Here are some water hazards you want to watch for. Our dogs may feel they are safe but we, as their parents, should know better! Take a look:
One water-borne risk is from Giardia, a microscopic protozoal parasite that infects the intestines when a dog ingests cysts (infectious offspring) shed in another animal’s feces.
The best way to help prevent giardiasis is to ensure that your dog doesn’t drink potentially contaminated water, such as that from streams or other water sources where animals may have pooped. If you’re hiking or camping, carry fresh water for him, or filter or boil water before giving it to him. And just so you know, humans can also get Giardia, but they rarely get it from dogs.
Blue-green algae (cyanobacteria) is a toxic bacterial stew that can cause upper respiratory problems, affect the liver and neurological system, or even kill your dog if he drinks it. Found on lakes with poor water quality, the blue-green algal blooms can resemble green paint, pea soup, or thick blue or green foam. The water may stink or look scummy. Dogs can ingest the bacteria when they drink lake water or lick themselves after swimming in contaminated water. Keep your dog out of the water if you suspect a harmful algal bloom (HAB) and rinse him thoroughly with fresh water if he hops in before you realize there’s a problem.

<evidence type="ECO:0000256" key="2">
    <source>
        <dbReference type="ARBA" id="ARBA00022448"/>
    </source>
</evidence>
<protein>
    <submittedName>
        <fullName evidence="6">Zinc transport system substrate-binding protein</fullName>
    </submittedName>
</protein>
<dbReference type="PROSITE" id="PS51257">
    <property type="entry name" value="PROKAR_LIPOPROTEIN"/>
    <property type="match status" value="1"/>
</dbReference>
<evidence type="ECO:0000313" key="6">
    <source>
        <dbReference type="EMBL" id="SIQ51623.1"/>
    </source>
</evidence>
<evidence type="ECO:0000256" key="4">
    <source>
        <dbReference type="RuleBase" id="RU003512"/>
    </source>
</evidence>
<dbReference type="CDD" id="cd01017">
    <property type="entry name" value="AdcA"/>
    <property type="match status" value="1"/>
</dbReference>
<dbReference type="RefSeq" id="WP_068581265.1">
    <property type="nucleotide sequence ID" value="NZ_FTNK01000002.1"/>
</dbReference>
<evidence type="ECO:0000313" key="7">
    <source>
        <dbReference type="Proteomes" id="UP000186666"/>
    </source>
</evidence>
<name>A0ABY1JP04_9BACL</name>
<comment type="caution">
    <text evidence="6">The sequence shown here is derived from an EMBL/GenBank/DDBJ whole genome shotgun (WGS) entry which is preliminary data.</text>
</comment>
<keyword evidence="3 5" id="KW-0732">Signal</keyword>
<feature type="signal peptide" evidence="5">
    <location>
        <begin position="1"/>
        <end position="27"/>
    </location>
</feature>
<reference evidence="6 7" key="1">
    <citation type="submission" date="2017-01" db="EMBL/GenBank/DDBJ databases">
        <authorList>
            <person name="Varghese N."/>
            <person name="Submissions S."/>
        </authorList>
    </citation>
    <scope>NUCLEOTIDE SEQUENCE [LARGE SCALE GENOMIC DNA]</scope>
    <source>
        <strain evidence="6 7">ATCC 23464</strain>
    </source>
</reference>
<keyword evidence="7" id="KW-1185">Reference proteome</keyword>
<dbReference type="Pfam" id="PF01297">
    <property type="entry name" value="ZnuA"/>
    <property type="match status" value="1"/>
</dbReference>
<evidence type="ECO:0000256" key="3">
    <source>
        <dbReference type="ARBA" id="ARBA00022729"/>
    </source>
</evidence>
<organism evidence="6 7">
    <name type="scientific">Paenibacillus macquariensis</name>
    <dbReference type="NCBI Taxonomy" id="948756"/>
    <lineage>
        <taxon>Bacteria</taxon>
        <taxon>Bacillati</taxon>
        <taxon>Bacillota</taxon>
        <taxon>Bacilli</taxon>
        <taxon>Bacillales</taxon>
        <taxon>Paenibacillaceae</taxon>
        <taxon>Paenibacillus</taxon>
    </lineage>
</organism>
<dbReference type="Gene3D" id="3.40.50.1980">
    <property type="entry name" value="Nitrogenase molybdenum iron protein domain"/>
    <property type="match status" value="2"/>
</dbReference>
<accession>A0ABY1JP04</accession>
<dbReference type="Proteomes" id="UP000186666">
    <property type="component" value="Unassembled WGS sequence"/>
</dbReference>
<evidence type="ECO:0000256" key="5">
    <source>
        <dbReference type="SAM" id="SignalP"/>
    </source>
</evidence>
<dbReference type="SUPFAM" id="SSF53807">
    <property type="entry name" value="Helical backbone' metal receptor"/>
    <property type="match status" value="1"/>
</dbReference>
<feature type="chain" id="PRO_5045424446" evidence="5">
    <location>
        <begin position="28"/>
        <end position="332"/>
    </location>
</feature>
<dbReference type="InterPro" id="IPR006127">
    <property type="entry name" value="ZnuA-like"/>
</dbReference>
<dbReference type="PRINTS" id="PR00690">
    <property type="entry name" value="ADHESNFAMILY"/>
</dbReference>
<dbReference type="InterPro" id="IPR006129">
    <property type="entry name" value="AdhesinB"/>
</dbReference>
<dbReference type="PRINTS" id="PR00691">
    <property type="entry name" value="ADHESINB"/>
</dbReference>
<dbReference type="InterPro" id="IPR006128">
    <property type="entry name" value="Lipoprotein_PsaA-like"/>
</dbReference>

Cyanobacteria are most common in mid to late summer, when water temperatures are likely to be high, but they can also occur in relatively cool water, too. Some cyanobacterial toxins can remain in water for days or weeks after the algal bloom disappears, so limit your dog’s lake outings for a while if you know a bloom has occurred.
Did you ever read the book, “Marley” or see the movie? There is a scene when the dog runs into the ocean, drinks far too much salt water, and – well – gets a bad case of vomiting and diarrhea. While that is not normally something we find funny in our own dogs, it was humorous in the movie – and true to life!
We need to keep our dogs away from waters that are potentially dangerous and, in doing that, make sure you know where to find fresh water or keep that ever-present water bottle handy for your thirsty doggie!
For more information be sure to check with Care 2!